Tips & Tricks

Planting trees: Small companions for the giants in your garden

Many trees have a beautiful crown, but underneath it often looks bare and boring. This can be easily changed by planting the trees. But beware! Not every plant is suitable for every tree.

As far as the eye can see - trees, flowers and bushes everywhere. This is probably every gardener's dream. No matter what level the eyes are on, there is always something to see and discover. Under trees, however, it is not so easy to create a stain-covering sea of ​​flowers, because the different demands and especially the root growth of the trees make it quite difficult for other plants.

In order for the plant-based garden flat share to be harmonious, the residents have to fit well together. Light conditions, space for root growth, and the competition for nutrients and water are the most common issues that you shouldn't let arise.

Which plants are suitable for which trees?

Plant deep rooters and heart rooters

Deep rooters are particularly well suited for underplanting. They leave plenty of room for the growth of other species in the near-surface soil on the tree disk. It is particularly easy to settle companions under ash, oak and fir, all of which form vertical main or taproots.

Deep roots without tap roots such as sweet chestnuts and heart roots such as linden or larch are rooted in a somewhat more extensive manner. A little free soil for planting should still be found at a distance from the tree trunk. Hostas, honeysuckles, forsythia or berry bushes such as blackberries are ideal companions.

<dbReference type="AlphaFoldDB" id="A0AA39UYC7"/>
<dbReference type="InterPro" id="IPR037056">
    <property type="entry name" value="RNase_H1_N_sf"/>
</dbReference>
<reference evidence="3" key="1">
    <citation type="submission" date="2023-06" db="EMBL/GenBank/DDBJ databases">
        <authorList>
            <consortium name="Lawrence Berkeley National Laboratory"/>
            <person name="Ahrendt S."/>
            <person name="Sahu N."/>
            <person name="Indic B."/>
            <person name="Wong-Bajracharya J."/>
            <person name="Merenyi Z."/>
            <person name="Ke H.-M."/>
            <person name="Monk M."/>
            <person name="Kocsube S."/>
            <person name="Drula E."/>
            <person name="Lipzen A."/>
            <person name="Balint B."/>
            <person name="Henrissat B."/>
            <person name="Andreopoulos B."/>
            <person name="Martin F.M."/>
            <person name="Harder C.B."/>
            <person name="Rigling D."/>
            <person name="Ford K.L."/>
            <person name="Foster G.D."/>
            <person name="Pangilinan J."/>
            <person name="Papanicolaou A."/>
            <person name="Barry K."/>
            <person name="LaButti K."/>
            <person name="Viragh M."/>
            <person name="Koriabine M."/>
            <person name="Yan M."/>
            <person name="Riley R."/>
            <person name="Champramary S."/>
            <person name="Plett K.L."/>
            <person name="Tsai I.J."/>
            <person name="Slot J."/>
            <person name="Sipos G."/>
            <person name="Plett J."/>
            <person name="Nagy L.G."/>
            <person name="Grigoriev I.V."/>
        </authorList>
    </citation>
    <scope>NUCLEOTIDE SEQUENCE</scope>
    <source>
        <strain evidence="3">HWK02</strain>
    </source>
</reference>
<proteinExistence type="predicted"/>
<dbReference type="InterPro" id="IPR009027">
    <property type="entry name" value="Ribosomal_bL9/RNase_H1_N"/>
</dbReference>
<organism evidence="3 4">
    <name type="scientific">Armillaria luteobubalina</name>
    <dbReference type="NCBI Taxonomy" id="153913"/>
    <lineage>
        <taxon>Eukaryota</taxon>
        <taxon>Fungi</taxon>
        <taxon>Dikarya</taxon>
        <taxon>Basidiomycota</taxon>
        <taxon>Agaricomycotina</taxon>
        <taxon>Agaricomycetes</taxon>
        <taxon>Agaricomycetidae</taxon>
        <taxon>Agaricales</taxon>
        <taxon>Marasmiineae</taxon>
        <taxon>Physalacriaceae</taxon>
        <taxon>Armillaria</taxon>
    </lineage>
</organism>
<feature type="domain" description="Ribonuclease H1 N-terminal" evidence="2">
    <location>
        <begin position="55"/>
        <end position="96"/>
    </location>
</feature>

Transplant flat rooters

Flat roots such as willows, magnolias or birches cause the hobby gardener significantly more problems when planting under. Their plate-shaped root network extends over the entire tree slice and is usually dense and compact. Some vacancies can also be found under these trees with a little patience. Check the soil at a distance of about 40 centimeters by lightly tapping with a spade. If you do not feel any appreciable resistance, you have probably found a suitable location for a companion.

In addition, a resettlement of plants is not completely ruled out even on soil that is already rooted. Ferns, green ground cover such as ivy, but also small flowers such as crocuses, snowdrops or lily-of-the-valley find enough soil even under pronounced shallow-rooters. Some forest-dwelling shrubs, including the blooming rhododendrons, are also strong enough to successfully compete with flat-rooted trees.

It is generally advisable to regularly mulch the soil on the tree grate. Ordinary garden soil is otherwise very quickly depleted due to the double stress.

Note the rain and parasol effect

Keep in mind that trees with dense foliage almost look like an umbrella in summer. Even if the tree roots do not directly contest the water of the companions, you need to water the plants more often than plants that grow outdoors.

The tree shade is a serious problem for shrubs with high light requirements - such as lilac. Therefore, avoid planting your trees with all the species that only thrive in full sun. For example, you can plant hydrangeas in the marginal area of ​​the tree slice, which are exposed to the sun for at least a few hours a day, which can easily handle partial shade.